Place:
Setagaya Art Museum, 1st floor exhibition rooms
Admission:
General 800(640), college and high school students 600(480), junior high and elementary school students / 65 and older 400 (320)
Amount in parentheses applies to groups of 20 or more. Discount available for the handicapped.
Organizer:
the Setagaya Art Museum
Subsidizer:
the Chiiki Sozo Foundation

Overview

New Possibilities for Contemporary Prints Discovered in the Art Classroom and the Studio

Fukita Fumiaki creates vivid, exciting prints which combine the contrasting elements of transparency and intensity. He made important innovations in woodblock printmaking with oil paint and rough-grained lauan wood, carving out new territory in contemporary prints. Fukita won international recognition when he was awarded first prize in prints at the Bienal de Sao Paulo in 1967, the third Japanese to win this award, following Munakata Shiko and Hamaguchi Yozo.
Fukita was born in Anan City, Tokushima Prefecture in 1926. After World War II, he did pioneering work in arts and crafts education as an elementary school teacher. Most of Fukita's original creative methods emerged from his experiments with art materials with children. He produced an original artistic world as he engaged in the art of printmaking as both an educator and an artist.
Fukita was awarded the Onchi Prize of the Japan Print Association, and he also received prizes at the International Triennial of Original Colored Graphic Prints, Grenchen, Switzerland and the Northwest International Print Exhibition. He won first prize in the print division at the Bienal de Sao Paulo in 1967 for Two Figures in a Field and Breaking Stars. After this he devoted himself to the production of his own prints, creating many large-scale works that expanded the possibilities of woodblock printmaking.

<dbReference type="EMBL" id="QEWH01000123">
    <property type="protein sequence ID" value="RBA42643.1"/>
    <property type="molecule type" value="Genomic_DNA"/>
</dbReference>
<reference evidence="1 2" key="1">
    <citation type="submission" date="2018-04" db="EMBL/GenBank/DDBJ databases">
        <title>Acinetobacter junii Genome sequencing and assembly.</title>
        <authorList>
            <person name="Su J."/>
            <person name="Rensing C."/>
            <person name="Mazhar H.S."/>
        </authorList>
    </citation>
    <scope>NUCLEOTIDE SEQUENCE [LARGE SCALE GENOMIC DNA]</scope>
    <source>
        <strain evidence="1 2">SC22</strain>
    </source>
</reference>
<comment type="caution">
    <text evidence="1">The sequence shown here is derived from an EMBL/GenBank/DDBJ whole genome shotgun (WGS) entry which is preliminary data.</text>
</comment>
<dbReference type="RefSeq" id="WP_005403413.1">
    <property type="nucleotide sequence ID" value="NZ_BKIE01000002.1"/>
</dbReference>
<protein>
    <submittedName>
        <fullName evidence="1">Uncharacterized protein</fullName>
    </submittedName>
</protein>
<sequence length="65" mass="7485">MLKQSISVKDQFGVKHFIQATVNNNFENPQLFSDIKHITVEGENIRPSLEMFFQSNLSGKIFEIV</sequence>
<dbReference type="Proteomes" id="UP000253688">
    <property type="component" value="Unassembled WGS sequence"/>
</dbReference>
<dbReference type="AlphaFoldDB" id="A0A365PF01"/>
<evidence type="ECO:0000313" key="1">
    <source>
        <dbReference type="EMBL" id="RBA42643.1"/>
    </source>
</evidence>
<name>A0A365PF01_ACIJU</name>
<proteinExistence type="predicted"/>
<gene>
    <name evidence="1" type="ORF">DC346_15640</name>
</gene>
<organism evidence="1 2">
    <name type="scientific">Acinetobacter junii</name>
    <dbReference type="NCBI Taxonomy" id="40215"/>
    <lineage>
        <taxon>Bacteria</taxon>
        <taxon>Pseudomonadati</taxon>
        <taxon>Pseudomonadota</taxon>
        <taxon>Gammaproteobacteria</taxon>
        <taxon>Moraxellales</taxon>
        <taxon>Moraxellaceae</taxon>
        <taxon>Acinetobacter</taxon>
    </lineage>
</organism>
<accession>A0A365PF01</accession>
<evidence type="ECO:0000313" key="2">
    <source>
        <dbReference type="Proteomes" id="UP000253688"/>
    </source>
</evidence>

Fukita established the first college printmaking department in Japan at Tama Art University and became the first head of the department. He also served as president of the College Print Association, helping to lay the foundations of print education in Japanese colleges and universities and exerting an important influence on younger generations of printmakers. He is still active as director of the Japan Artists Association.
This large retrospective exhibition of the work of Fumiaki Fukita is being presented by two museums, the Setagaya Art Museum of Art, which is located in the place where he currently resides, and the Tokushima Modern Art Museum, located in the prefecture where he was born.
It includes approximately 200 works of art ranging from his early career as an elementary school teacher to the prize-winning works of the Sao Paulo biennial and the marvelous artistic world he has created in recent years. It explores the original ideas and qualities that enabled Fukita to create new and unprecedented forms of expression and touches on his early work as a teacher of arts and crafts in the postwar period, revealing the total achievement of this artist who devoted himself so wholeheartedly to contemporary prints and art education.